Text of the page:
200 Complaints about Jogging Stroller Injuries Prompts Federal Action against Britax

200 Complaints about Jogging Stroller Injuries Prompts Federal Action against Britax

After Britax Child Safety, Inc. declined to recall its hazardous jogging strollers, allegedly responsible for at least 97 injuries, the U.S. Consumer Product Safety Commission (CPSC) stepped in to prevent further harm.

The CPSC sued Britax, self-named the number 1 global manufacturer of safety technology for car seats, strollers, and baby carriers. According to allegations about the 3-wheeled BOB stroller in question, however, its front wheel can detach – which, for a child’s jogging stroller, is clearly a problem.

Consumers have filed more than 200 complaints to the CPSC since 2012, describing injuries such as labral tears, torn ligaments, and fractured bones in adults. But 50 of the almost 100 alleged injuries inflicted children, whose wounds ranged from grazes and bruises to concussion, dental injuries, and cuts to the face requiring stitches.

Though the CPSC has received reports of dangerous incidents with other manufacturers’ strollers before, the federal agency rarely issues complaints itself. Usually, the government works with companies to issue voluntary recalls. If this jogging stroller lawsuit warranted a forced recall, the charges are markedly more serious.

Britax Refuses to Play Ball

According to the CPSC, the stoller wheel’s quick-release design allows for use even if not properly secured. But the wheel can suddenly attach – and when it does, the front fork digs into the ground, causing an abrupt stop and tipping the stroller over. This can result in serious injuries either to the child in the stroller or to its adult operator.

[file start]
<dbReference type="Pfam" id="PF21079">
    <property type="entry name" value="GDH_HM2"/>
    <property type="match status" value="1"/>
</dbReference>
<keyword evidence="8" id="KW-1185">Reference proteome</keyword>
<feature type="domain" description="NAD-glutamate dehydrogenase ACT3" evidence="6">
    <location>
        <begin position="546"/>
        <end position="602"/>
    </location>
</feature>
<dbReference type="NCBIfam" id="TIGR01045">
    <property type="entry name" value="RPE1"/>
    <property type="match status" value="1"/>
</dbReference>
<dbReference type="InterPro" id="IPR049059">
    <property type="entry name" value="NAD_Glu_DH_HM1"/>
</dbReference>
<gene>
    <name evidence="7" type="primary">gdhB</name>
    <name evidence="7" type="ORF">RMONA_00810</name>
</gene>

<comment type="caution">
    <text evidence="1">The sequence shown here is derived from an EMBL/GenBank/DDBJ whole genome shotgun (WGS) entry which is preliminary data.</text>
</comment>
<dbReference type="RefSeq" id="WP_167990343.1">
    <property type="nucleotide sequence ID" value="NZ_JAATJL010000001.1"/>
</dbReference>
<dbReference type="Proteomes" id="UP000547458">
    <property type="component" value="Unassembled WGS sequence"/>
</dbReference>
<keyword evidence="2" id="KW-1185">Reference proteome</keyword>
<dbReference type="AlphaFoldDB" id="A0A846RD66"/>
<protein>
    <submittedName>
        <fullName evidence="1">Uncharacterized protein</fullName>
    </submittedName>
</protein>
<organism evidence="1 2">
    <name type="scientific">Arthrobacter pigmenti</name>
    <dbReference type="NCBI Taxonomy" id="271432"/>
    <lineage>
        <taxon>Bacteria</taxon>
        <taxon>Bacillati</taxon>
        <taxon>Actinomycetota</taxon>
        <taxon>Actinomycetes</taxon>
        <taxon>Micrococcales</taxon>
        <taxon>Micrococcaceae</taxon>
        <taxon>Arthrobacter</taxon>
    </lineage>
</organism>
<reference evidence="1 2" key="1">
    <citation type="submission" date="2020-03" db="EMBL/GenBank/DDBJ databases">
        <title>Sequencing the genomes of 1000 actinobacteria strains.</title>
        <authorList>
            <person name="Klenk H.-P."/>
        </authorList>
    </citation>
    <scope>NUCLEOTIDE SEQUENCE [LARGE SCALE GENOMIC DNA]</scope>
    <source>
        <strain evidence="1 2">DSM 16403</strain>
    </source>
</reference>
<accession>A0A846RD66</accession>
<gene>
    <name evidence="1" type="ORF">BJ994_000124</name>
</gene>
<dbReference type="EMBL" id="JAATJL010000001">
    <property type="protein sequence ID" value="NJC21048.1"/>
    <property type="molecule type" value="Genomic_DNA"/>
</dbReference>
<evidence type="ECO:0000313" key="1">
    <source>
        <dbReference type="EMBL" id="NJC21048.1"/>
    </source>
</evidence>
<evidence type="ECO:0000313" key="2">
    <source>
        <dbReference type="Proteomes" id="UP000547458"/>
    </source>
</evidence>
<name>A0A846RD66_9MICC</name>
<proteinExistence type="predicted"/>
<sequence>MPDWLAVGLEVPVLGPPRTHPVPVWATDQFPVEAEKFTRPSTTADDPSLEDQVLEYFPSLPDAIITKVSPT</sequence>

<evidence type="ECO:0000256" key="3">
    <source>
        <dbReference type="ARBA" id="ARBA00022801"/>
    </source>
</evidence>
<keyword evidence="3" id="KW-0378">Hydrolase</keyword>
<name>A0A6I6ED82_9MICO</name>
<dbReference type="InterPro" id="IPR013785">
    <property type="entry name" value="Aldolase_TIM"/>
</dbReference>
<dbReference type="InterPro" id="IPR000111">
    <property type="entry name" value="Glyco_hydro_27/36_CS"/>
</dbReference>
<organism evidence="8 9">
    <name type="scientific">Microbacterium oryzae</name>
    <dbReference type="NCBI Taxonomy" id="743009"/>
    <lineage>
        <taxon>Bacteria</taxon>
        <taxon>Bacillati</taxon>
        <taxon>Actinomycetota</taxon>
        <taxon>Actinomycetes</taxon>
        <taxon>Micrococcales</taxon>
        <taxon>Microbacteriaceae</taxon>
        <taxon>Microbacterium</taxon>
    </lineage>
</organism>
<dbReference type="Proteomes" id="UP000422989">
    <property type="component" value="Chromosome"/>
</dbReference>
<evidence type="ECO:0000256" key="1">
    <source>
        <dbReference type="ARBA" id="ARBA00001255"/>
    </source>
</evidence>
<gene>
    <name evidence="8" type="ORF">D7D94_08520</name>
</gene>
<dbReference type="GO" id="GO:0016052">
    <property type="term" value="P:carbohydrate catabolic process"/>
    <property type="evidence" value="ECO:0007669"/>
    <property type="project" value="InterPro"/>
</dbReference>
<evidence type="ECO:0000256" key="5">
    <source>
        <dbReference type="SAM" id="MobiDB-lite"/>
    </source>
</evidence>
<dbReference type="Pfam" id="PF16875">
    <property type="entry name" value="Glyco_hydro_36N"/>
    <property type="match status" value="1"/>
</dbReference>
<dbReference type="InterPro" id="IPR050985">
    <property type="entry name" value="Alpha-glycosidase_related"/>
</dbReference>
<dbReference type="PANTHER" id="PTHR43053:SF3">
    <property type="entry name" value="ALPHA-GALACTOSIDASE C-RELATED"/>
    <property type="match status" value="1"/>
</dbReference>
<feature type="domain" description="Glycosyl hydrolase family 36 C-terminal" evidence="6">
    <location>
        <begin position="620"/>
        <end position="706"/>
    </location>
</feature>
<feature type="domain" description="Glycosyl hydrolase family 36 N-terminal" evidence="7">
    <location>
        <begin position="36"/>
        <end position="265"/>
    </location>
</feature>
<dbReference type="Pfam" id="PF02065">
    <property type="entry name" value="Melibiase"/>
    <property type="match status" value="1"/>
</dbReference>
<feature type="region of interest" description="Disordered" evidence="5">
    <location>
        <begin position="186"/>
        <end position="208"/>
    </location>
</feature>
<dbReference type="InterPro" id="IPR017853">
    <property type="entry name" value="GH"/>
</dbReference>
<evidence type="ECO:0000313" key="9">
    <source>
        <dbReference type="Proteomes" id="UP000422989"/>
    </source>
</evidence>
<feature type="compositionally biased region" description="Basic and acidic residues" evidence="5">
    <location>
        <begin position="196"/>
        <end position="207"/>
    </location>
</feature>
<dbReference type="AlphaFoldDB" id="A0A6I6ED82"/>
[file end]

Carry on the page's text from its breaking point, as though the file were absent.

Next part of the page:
The CPSC voted 3-1 to file its consumer safety lawsuit when Britax failed to recall or repair its strollers in line with the Commission’s recommendations.

“The quick release, which is used to secure the removable front wheel to the frame, is a widely-used feature. It has a history stretching back decades – first in bicycles and then in strollers,” the company contested in a statement, describing the product as safe when used as instructed and the removable wheel as not a defect, but a valuable functionality for convenient storage. “While we respect the CPSC and its mission, we cannot agree to recall a product that is not defective.”

Britax maintains that it should be obvious to the consumer when the wheel is not locked in place, while the CPSC argues there is no visual clue as to its security. The Commission has again called for the firm stop distributing certain models of the strollers and confirm that they pose a substantial risk.

What Should Consumers Know?

The complaint addresses an estimated 493,000 single- and double-occupant BOB jogging strollers imported and sold by Britax between December 2011 and September 2015. After 2015, the company redesigned the wheel attachment; from before 2011, when Britax acquired the original manufacturer BOB Trailers, the number of strollers is unknown.

Until the lawsuit is resolved, parents are advised not to use any of the following models made before 2015: Ironman, Ironman Duallie, Revolution, Revolution CE, Revolution Flex, Revolutions Flex Duallie, Revolution Pro, Revolution Pro Duallie, Revolution SE, Revolution SE Demo, Revolution SE Duallie, Revolution SE Duallie Plus, Revolution SE Plus, Sport Utility Stroller, Stroller Strides, Stroller Strides Duallie, and SUS Duallie.

The CPSC also suggested that Britax offer repairs, replacements, or refunds as well as recalling the product. In the meantime, consumers must be wary not only of strollers available in second-hand stores, but of the ones still firmly on the market. Without making promises for a timely recall, Britax has another suggestion: Putting the onus for injuries, even to children, on the customer.

“At BOB Gear, safety is at our core. Everything we do is driven with a focus on a commitment to safety,” said Sarah Tilton, Britax’s director of consumer advocacy. “Our consumers are well-informed when it comes to the products they buy, and we trust them to use the product correctly.”

Sokolove Law Team

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Last modified: March 2, 2018